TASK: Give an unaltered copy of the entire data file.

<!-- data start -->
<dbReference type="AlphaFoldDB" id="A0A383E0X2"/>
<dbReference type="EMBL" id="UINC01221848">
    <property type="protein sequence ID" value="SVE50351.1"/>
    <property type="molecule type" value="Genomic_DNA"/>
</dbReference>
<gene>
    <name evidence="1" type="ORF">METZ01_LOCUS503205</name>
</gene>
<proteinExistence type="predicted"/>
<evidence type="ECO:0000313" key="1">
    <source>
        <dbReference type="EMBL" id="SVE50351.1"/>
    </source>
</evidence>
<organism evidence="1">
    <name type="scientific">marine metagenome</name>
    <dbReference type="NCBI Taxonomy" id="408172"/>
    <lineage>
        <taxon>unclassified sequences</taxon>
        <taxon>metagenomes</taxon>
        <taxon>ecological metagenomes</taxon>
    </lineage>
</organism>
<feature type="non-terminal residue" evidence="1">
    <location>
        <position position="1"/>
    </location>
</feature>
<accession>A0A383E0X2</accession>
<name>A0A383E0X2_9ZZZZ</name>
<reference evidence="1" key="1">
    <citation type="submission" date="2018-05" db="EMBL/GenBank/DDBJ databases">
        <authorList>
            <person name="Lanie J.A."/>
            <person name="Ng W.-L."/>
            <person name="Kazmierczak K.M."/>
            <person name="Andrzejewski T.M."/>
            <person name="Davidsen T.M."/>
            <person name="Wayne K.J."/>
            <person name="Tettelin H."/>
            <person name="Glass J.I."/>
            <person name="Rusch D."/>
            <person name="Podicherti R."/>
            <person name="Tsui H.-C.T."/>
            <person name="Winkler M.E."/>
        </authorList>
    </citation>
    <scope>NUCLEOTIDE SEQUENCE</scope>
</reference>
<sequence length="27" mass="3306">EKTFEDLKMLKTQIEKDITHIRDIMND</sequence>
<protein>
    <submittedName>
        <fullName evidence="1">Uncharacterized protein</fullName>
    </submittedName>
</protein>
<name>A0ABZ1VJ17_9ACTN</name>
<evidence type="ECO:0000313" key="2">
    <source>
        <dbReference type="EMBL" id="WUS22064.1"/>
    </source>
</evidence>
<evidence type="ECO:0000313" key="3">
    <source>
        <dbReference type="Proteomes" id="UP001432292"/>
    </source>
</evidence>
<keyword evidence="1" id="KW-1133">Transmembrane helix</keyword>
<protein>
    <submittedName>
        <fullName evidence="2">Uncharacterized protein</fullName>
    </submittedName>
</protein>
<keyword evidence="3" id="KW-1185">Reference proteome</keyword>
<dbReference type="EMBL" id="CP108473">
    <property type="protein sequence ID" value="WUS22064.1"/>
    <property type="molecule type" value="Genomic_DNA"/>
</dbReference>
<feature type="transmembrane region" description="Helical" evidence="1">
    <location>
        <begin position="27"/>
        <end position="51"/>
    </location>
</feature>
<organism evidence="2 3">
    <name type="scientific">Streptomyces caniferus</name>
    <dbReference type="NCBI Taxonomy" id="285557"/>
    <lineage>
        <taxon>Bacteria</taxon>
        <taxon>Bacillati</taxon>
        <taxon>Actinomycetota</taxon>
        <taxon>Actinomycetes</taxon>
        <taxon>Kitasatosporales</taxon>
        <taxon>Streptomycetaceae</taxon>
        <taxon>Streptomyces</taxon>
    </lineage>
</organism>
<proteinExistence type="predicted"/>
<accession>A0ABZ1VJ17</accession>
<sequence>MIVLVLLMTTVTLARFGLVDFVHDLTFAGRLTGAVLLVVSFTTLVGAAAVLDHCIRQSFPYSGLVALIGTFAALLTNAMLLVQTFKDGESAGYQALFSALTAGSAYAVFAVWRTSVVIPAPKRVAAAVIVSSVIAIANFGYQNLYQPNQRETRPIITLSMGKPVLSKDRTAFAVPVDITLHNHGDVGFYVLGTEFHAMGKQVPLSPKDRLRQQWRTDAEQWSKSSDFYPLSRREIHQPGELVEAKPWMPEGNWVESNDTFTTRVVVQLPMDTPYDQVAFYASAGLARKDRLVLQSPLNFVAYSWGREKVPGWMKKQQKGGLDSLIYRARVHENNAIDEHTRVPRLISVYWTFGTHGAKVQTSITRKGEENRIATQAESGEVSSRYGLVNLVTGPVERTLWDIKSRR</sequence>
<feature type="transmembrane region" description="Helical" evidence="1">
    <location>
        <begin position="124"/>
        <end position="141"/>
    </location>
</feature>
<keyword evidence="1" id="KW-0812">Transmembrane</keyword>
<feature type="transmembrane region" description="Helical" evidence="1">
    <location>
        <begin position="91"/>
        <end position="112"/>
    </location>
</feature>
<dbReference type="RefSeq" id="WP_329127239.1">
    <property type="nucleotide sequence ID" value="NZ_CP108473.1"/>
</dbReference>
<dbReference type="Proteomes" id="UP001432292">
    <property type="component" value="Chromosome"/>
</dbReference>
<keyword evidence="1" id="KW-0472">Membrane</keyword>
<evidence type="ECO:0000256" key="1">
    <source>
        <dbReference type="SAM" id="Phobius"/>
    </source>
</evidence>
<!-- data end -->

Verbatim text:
<dbReference type="AlphaFoldDB" id="A0A383E0X2"/>
<dbReference type="EMBL" id="UINC01221848">
    <property type="protein sequence ID" value="SVE50351.1"/>
    <property type="molecule type" value="Genomic_DNA"/>
</dbReference>
<gene>
    <name evidence="1" type="ORF">METZ01_LOCUS503205</name>
</gene>
<proteinExistence type="predicted"/>
<evidence type="ECO:0000313" key="1">
    <source>
        <dbReference type="EMBL" id="SVE50351.1"/>
    </source>
</evidence>
<organism evidence="1">
    <name type="scientific">marine metagenome</name>
    <dbReference type="NCBI Taxonomy" id="408172"/>
    <lineage>
        <taxon>unclassified sequences</taxon>
        <taxon>metagenomes</taxon>
        <taxon>ecological metagenomes</taxon>
    </lineage>
</organism>
<feature type="non-terminal residue" evidence="1">
    <location>
        <position position="1"/>
    </location>
</feature>
<accession>A0A383E0X2</accession>
<name>A0A383E0X2_9ZZZZ</name>
<reference evidence="1" key="1">
    <citation type="submission" date="2018-05" db="EMBL/GenBank/DDBJ databases">
        <authorList>
            <person name="Lanie J.A."/>
            <person name="Ng W.-L."/>
            <person name="Kazmierczak K.M."/>
            <person name="Andrzejewski T.M."/>
            <person name="Davidsen T.M."/>
            <person name="Wayne K.J."/>
            <person name="Tettelin H."/>
            <person name="Glass J.I."/>
            <person name="Rusch D."/>
            <person name="Podicherti R."/>
            <person name="Tsui H.-C.T."/>
            <person name="Winkler M.E."/>
        </authorList>
    </citation>
    <scope>NUCLEOTIDE SEQUENCE</scope>
</reference>
<sequence length="27" mass="3306">EKTFEDLKMLKTQIEKDITHIRDIMND</sequence>
<protein>
    <submittedName>
        <fullName evidence="1">Uncharacterized protein</fullName>
    </submittedName>
</protein>
<name>A0ABZ1VJ17_9ACTN</name>
<evidence type="ECO:0000313" key="2">
    <source>
        <dbReference type="EMBL" id="WUS22064.1"/>
    </source>
</evidence>
<evidence type="ECO:0000313" key="3">
    <source>
        <dbReference type="Proteomes" id="UP001432292"/>
    </source>
</evidence>
<keyword evidence="1" id="KW-1133">Transmembrane helix</keyword>
<protein>
    <submittedName>
        <fullName evidence="2">Uncharacterized protein</fullName>
    </submittedName>
</protein>
<keyword evidence="3" id="KW-1185">Reference proteome</keyword>
<dbReference type="EMBL" id="CP108473">
    <property type="protein sequence ID" value="WUS22064.1"/>
    <property type="molecule type" value="Genomic_DNA"/>
</dbReference>
<feature type="transmembrane region" description="Helical" evidence="1">
    <location>
        <begin position="27"/>
        <end position="51"/>
    </location>
</feature>
<organism evidence="2 3">
    <name type="scientific">Streptomyces caniferus</name>
    <dbReference type="NCBI Taxonomy" id="285557"/>
    <lineage>
        <taxon>Bacteria</taxon>
        <taxon>Bacillati</taxon>
        <taxon>Actinomycetota</taxon>
        <taxon>Actinomycetes</taxon>
        <taxon>Kitasatosporales</taxon>
        <taxon>Streptomycetaceae</taxon>
        <taxon>Streptomyces</taxon>
    </lineage>
</organism>
<proteinExistence type="predicted"/>
<accession>A0ABZ1VJ17</accession>
<sequence>MIVLVLLMTTVTLARFGLVDFVHDLTFAGRLTGAVLLVVSFTTLVGAAAVLDHCIRQSFPYSGLVALIGTFAALLTNAMLLVQTFKDGESAGYQALFSALTAGSAYAVFAVWRTSVVIPAPKRVAAAVIVSSVIAIANFGYQNLYQPNQRETRPIITLSMGKPVLSKDRTAFAVPVDITLHNHGDVGFYVLGTEFHAMGKQVPLSPKDRLRQQWRTDAEQWSKSSDFYPLSRREIHQPGELVEAKPWMPEGNWVESNDTFTTRVVVQLPMDTPYDQVAFYASAGLARKDRLVLQSPLNFVAYSWGREKVPGWMKKQQKGGLDSLIYRARVHENNAIDEHTRVPRLISVYWTFGTHGAKVQTSITRKGEENRIATQAESGEVSSRYGLVNLVTGPVERTLWDIKSRR</sequence>
<feature type="transmembrane region" description="Helical" evidence="1">
    <location>
        <begin position="124"/>
        <end position="141"/>
    </location>
</feature>
<keyword evidence="1" id="KW-0812">Transmembrane</keyword>
<feature type="transmembrane region" description="Helical" evidence="1">
    <location>
        <begin position="91"/>
        <end position="112"/>
    </location>
</feature>
<dbReference type="RefSeq" id="WP_329127239.1">
    <property type="nucleotide sequence ID" value="NZ_CP108473.1"/>
</dbReference>
<dbReference type="Proteomes" id="UP001432292">
    <property type="component" value="Chromosome"/>
</dbReference>
<keyword evidence="1" id="KW-0472">Membrane</keyword>
<evidence type="ECO:0000256" key="1">
    <source>
        <dbReference type="SAM" id="Phobius"/>
    </source>
</evidence>